Page #81 (58. Magnify Your Work)

59. About Size and Resolution

See Also

60 Change Image Size or Resolution

62 Increase the Area Around an Image

Two of the most common changes you'll make to an image are to adjust its size and to change its resolution. By size, I'm referring to an image's dimensions when printed, not its size onscreen. An image's resolution is determined by the number of pixels (dots) per inch.

To compute an image's print size, the Editor looks at the number of pixels in an image and their relative size (the number of pixels per inch). Take a look at the first figure here, which depicts an image that's ten pixels wide by five pixels high, using an imaginary scale of four pixels per inch. Based on the size of these pixels, the printed image will be about 2.5" wide by 1.25" high.

Figure 1. An (imaginary) image that's ten pixels wide by five pixels high.


You can display an image onscreen in the same size it will be when printed by clicking the Zoom tool on the Toolbox and clicking the Print Size button on the Options bar. To display the image in the size it will appear on a user's screen set to the same screen resolution as you, click the Actual Pixels button instead.

To compute the resolution of an image, you simply count the number of pixels per inch. Luckily, Photoshop Elements does that for you, and you can view the image size (such as 2048 x 1536 pixels), resolution (such as 300 DPI), and print size (such as 6.827" x 5.12", which is calculated by taking the image size and dividing it by the resolution) of an image in the Image Size dialog box (choose Image, Resize, Image Size from the menu bar). You'll learn how to use this dialog box to change the size or resolution of an image in 60 Change Image Size or Resolution.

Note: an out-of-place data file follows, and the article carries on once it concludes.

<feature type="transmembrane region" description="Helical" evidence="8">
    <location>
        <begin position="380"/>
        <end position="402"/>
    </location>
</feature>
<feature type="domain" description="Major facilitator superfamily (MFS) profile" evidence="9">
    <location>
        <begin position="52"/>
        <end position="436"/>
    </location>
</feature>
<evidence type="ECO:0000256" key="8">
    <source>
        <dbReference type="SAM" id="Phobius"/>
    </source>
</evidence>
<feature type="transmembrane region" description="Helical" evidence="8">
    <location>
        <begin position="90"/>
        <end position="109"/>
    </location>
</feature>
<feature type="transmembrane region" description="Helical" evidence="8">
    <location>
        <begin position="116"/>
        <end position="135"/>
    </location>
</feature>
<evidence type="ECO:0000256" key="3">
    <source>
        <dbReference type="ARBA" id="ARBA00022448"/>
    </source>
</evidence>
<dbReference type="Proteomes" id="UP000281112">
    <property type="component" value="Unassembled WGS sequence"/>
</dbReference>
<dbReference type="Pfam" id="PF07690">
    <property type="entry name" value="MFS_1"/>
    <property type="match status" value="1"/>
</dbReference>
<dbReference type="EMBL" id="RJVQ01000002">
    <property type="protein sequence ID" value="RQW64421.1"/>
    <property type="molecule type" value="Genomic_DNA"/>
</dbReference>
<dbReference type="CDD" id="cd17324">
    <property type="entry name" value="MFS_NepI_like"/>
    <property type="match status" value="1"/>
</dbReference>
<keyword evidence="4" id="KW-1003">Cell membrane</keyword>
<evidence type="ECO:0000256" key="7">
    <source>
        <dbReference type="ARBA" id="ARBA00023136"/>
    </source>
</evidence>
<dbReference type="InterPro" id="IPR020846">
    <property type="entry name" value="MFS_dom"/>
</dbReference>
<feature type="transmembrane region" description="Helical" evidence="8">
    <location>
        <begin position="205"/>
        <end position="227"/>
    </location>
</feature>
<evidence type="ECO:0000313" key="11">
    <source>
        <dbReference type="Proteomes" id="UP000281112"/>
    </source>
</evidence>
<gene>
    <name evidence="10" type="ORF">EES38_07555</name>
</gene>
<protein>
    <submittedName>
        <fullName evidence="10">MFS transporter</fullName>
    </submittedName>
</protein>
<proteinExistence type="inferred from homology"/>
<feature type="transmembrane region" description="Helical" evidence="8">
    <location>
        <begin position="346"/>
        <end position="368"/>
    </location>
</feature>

If you never plan to print a certain image, the image won't need a high resolution (a great number of pixels) to look good onscreen. But to print an acceptable image, you need the highest number of pixels you can getthe more the better. As I explain in 64 About Printing Images, you must have an print resolution of 200300 DPI (dots per inch) to create a high-quality print using your home printer; for prints sent off to a lab, 150 DPI usually does just fine.


High resolution (more than 200 pixels per inch) is unnecessary for an image destined to be displayed on a computer monitor or a television screen because NTSC standard TV resolution (transposed to the average monitor size) is 72 dots per inch, computer screen resolutions average 102 pixels per inch. (Just so you know, the theoretical resolution for HDTVhigh-definitionis 162 PPI.)

An image's print size and its resolution are interdependent; changing one without changing the other affects the image's print quality. For example, maintaining the same number of pixels in an image while trying to force it to print in a larger print size decreases the number of pixels per inch and, as you can imagine, inflates the size of each pixel to compensate. If the pixels become too large, a mosaic effect called pixelation might distract you from seeing the image as a whole.